Jasmine's pond of dreams

Jasmine's pond of dreams

Wednesday, January 9, 2013

The second step in mapping a story. Storyteller's Log 1-9-2013

We start by introducing a problem into our imaginary world of characters. This problem leads to our character taking acting and starting the story. 

This could be the infamous "inciting incident"? Doesn't the inciting incident just mean that it starts the story in motion? After you start your story, an inciting incident doesn't help you write any more. Does it? It's served its job as a signpost.

Therefore, "the inciting incident" doesn't help with one of my final puzzle pieces. It doesn't lead to causality. Now if there's a problem, that problem acts as a CAUSE which leads to the EFFECT. The character takes action to start to solve it in direct respond to the cause.

Stories are different than life for this very reason. Events in life have so many causes and effects that it can become so complex that you can't understand it. Stories allow us to see how things are connected in life, in a very simplified way of course.

The other side of a problem is that the character wants something. It might be that they just want to get rid of the problem, but usually they want something more. The problem might be getting in their way of what they want.

{Meta note: I don't feel this is very clear yet. I'm exploring this subject and I don't have all the answers yet. However, so far, it has proven extremely fruitful so far so I'm following my hunches. The following are more areas about "problems and wants" that I hope will allow me to penetrate the secrets of what characters want and how to use that information during the writing process.}

If you had three wishes, what would you wish for?
(Development artwork from Disney's Aladdin)

There's a problem with characters wanting something. Believe it or not, most people do not know what they want. Ask your friends what they want. Most of then will tell you what they don't want. Try it. Do you know what you want? Write it down. Now examine it carefully to see if it's really disguising what you don't want. It could be covering a fear. "I want to be employed." might be covering a fear of being unemployed. Compare that to, "I want to storyboard on great movies!" That is positive and specific.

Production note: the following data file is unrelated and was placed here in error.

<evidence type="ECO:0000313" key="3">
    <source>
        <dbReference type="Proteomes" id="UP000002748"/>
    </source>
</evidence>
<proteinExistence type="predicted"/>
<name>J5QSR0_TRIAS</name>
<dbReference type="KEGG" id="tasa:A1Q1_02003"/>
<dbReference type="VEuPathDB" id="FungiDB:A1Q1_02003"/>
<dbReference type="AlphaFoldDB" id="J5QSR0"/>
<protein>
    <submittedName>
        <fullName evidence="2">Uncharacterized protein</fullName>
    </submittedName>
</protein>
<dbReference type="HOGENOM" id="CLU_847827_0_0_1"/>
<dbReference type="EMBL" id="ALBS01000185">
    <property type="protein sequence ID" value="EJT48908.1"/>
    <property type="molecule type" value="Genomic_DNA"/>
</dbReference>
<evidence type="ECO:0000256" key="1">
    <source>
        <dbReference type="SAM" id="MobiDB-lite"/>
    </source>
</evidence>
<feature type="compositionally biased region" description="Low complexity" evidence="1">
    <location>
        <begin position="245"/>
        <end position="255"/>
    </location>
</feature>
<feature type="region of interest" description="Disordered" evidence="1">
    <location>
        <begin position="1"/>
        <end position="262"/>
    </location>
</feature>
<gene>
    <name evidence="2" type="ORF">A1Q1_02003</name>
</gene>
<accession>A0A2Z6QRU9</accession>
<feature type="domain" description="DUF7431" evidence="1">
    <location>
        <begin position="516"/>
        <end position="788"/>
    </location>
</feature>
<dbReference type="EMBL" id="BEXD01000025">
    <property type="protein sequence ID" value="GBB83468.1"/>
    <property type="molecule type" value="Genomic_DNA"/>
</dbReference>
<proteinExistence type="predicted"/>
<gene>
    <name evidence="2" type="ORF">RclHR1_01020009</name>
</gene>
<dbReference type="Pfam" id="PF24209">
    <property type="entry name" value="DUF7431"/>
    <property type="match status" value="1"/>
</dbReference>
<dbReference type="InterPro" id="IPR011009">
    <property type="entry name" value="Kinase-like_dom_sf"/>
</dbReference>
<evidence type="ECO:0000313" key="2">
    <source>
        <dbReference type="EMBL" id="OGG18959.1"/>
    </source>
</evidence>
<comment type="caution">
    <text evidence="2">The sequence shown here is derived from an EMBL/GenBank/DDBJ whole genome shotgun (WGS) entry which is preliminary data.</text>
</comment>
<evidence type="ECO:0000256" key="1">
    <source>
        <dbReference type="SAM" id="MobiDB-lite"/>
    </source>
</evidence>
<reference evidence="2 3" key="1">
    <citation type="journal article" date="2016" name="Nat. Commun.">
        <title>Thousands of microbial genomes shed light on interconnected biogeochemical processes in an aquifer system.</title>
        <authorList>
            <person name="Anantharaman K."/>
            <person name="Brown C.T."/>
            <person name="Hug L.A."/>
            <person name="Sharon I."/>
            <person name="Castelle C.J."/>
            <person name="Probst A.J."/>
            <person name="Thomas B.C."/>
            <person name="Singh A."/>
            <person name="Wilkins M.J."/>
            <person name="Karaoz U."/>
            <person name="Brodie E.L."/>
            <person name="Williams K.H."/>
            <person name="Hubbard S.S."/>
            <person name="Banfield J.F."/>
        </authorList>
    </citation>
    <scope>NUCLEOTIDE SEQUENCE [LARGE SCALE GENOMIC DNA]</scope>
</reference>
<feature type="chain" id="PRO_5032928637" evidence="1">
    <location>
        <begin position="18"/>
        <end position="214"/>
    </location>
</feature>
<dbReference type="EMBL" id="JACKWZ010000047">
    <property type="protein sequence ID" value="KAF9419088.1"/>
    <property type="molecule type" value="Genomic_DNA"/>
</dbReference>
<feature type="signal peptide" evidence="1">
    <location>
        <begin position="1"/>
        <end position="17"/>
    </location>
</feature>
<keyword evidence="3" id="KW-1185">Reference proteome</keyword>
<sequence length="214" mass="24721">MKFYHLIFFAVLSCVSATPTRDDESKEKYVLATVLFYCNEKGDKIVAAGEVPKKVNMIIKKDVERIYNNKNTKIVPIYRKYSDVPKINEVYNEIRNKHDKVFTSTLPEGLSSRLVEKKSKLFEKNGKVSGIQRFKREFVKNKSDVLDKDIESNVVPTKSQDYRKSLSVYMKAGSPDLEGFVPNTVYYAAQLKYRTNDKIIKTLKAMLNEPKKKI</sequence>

Acting out of fear is not a place of power. (This is something that you can use in developing your characters.)

Now the classic hero's journey says that we meet a mentor. So what? I don't think that is the key point. What's more important is that our character, that we identify with, is offered a lesson. Don't focus on the mentor. Focus on the message. It can be abstract or literal, covert or overt, on the nose or cryptic like a zen koan. It can even be nonsense that hides greater truths. This lesson can come from any character or even a fortune cookie. Or like in LA Stories, it could be the billboard that speaks to Steve Martin. If you want a mentor that's fine, but it's the lesson that the character needs to hear.

And what happens, as in all good stories, irony rules supreme and the character ignore the lesson. You get to invent why they ignore the lesson, and the reason should come out of character. They might be too proud to accept help or they might be a know-it-all who really doesn't. It's up to you and your imagination.

Create your lesson for the character very carefully. We're setting it up for later use. Remember we're weaving strands of causality together. I am being LITERAL here not METAPHORIC when I speak of story weaving.